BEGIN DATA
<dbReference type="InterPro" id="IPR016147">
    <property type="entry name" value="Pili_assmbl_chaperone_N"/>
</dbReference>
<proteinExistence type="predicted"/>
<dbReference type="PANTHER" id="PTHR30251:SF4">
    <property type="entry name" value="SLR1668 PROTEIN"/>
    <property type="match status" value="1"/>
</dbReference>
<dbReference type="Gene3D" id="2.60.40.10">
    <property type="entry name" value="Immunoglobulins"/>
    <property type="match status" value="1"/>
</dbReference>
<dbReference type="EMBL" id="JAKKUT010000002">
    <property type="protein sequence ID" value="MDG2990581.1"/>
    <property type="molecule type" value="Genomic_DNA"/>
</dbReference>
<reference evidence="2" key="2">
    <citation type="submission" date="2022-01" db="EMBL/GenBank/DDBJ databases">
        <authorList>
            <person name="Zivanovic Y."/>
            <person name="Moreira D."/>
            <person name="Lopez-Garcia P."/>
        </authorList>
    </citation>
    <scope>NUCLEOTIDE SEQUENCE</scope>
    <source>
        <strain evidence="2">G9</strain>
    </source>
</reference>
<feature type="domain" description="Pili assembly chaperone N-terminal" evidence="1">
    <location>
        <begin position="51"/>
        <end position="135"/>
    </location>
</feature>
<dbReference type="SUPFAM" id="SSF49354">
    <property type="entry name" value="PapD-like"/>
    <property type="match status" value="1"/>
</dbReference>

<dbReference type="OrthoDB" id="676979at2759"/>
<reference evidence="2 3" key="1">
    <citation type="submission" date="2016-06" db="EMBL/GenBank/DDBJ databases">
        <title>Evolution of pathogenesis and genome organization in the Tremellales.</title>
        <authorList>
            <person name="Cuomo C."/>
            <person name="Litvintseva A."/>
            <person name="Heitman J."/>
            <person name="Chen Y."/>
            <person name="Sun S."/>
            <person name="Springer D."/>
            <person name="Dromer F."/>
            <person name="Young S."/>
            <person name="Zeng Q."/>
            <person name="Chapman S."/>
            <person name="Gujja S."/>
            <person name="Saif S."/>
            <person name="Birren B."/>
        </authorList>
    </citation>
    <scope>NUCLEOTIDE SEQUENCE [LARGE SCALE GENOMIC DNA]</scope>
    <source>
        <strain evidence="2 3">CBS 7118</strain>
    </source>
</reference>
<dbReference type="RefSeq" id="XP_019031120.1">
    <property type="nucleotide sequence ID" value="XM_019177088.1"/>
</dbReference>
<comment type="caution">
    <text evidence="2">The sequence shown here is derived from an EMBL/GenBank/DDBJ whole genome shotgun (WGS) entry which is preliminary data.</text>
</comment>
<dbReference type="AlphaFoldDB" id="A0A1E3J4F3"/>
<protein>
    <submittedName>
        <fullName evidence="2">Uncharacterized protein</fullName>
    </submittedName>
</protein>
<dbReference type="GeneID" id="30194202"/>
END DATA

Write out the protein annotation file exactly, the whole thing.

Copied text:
<dbReference type="InterPro" id="IPR016147">
    <property type="entry name" value="Pili_assmbl_chaperone_N"/>
</dbReference>
<proteinExistence type="predicted"/>
<dbReference type="PANTHER" id="PTHR30251:SF4">
    <property type="entry name" value="SLR1668 PROTEIN"/>
    <property type="match status" value="1"/>
</dbReference>
<dbReference type="Gene3D" id="2.60.40.10">
    <property type="entry name" value="Immunoglobulins"/>
    <property type="match status" value="1"/>
</dbReference>
<dbReference type="EMBL" id="JAKKUT010000002">
    <property type="protein sequence ID" value="MDG2990581.1"/>
    <property type="molecule type" value="Genomic_DNA"/>
</dbReference>
<reference evidence="2" key="2">
    <citation type="submission" date="2022-01" db="EMBL/GenBank/DDBJ databases">
        <authorList>
            <person name="Zivanovic Y."/>
            <person name="Moreira D."/>
            <person name="Lopez-Garcia P."/>
        </authorList>
    </citation>
    <scope>NUCLEOTIDE SEQUENCE</scope>
    <source>
        <strain evidence="2">G9</strain>
    </source>
</reference>
<feature type="domain" description="Pili assembly chaperone N-terminal" evidence="1">
    <location>
        <begin position="51"/>
        <end position="135"/>
    </location>
</feature>
<dbReference type="SUPFAM" id="SSF49354">
    <property type="entry name" value="PapD-like"/>
    <property type="match status" value="1"/>
</dbReference>

<dbReference type="OrthoDB" id="676979at2759"/>
<reference evidence="2 3" key="1">
    <citation type="submission" date="2016-06" db="EMBL/GenBank/DDBJ databases">
        <title>Evolution of pathogenesis and genome organization in the Tremellales.</title>
        <authorList>
            <person name="Cuomo C."/>
            <person name="Litvintseva A."/>
            <person name="Heitman J."/>
            <person name="Chen Y."/>
            <person name="Sun S."/>
            <person name="Springer D."/>
            <person name="Dromer F."/>
            <person name="Young S."/>
            <person name="Zeng Q."/>
            <person name="Chapman S."/>
            <person name="Gujja S."/>
            <person name="Saif S."/>
            <person name="Birren B."/>
        </authorList>
    </citation>
    <scope>NUCLEOTIDE SEQUENCE [LARGE SCALE GENOMIC DNA]</scope>
    <source>
        <strain evidence="2 3">CBS 7118</strain>
    </source>
</reference>
<dbReference type="RefSeq" id="XP_019031120.1">
    <property type="nucleotide sequence ID" value="XM_019177088.1"/>
</dbReference>
<comment type="caution">
    <text evidence="2">The sequence shown here is derived from an EMBL/GenBank/DDBJ whole genome shotgun (WGS) entry which is preliminary data.</text>
</comment>
<dbReference type="AlphaFoldDB" id="A0A1E3J4F3"/>
<protein>
    <submittedName>
        <fullName evidence="2">Uncharacterized protein</fullName>
    </submittedName>
</protein>
<dbReference type="GeneID" id="30194202"/>